• Incorporate your findings into an “elevator pitch”—a short description of your book that explains where your book fits in the market and how it stands out. You’ll share this pitch with publicists, in marketing copy, and with potential reviewers.
  • Develop your book’s description, which will be used for back cover copy, synopsis (long and short), product page description. This type of writing is known as copywriting, and it’s a very specific skillset. We recommend hiring a professional who knows how to write a description that incorporates keywords and draws in readers.
  • Remember that metadata (the fields you fill out when uploading your book to retailers and other book sites—title, subtitle, ISBN, synopsis, categories, keywords, etc.) is also part of your brand messaging. It informs databases where booksellers, reviewers, librarians, and others go to find books, so make sure this information is complete, accurate and consistent. Metadata also informs recommendation engines, which can make your book discoverable to book consumers.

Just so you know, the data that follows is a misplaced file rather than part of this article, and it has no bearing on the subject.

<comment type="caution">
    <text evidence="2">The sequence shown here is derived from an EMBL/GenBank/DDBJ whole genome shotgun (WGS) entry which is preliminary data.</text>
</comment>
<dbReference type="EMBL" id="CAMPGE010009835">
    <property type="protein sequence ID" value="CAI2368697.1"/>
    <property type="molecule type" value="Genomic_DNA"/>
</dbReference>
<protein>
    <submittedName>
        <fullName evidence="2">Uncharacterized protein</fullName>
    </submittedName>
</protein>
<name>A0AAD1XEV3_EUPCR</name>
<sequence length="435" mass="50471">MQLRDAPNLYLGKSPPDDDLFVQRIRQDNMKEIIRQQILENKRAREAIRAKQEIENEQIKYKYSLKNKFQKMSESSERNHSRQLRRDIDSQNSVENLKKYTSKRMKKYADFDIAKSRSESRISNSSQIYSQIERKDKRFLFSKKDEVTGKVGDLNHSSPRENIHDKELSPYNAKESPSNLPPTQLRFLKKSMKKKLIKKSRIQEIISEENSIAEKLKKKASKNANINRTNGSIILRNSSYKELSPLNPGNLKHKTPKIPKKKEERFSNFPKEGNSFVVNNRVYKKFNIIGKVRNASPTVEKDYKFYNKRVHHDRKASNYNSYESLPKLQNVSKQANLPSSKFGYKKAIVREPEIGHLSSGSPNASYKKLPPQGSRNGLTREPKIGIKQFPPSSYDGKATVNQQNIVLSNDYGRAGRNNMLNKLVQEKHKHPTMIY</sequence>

Brand-building is a big and important topic here at Bublish, because we know its power to break through the noise in today’s crowded book marketplace. Not only have we created a powerful, brand-building tool for you with book bubbles, but we cover this topic frequently in our blogs and webinars. We invite you to explore past posts for more on this topic, and watch your inbox for invites to our free, monthly webinars for authors. If you’re not on our mailing list, sign up for alerts and updates about forthcoming events.

Get Ready to (Pre)Launch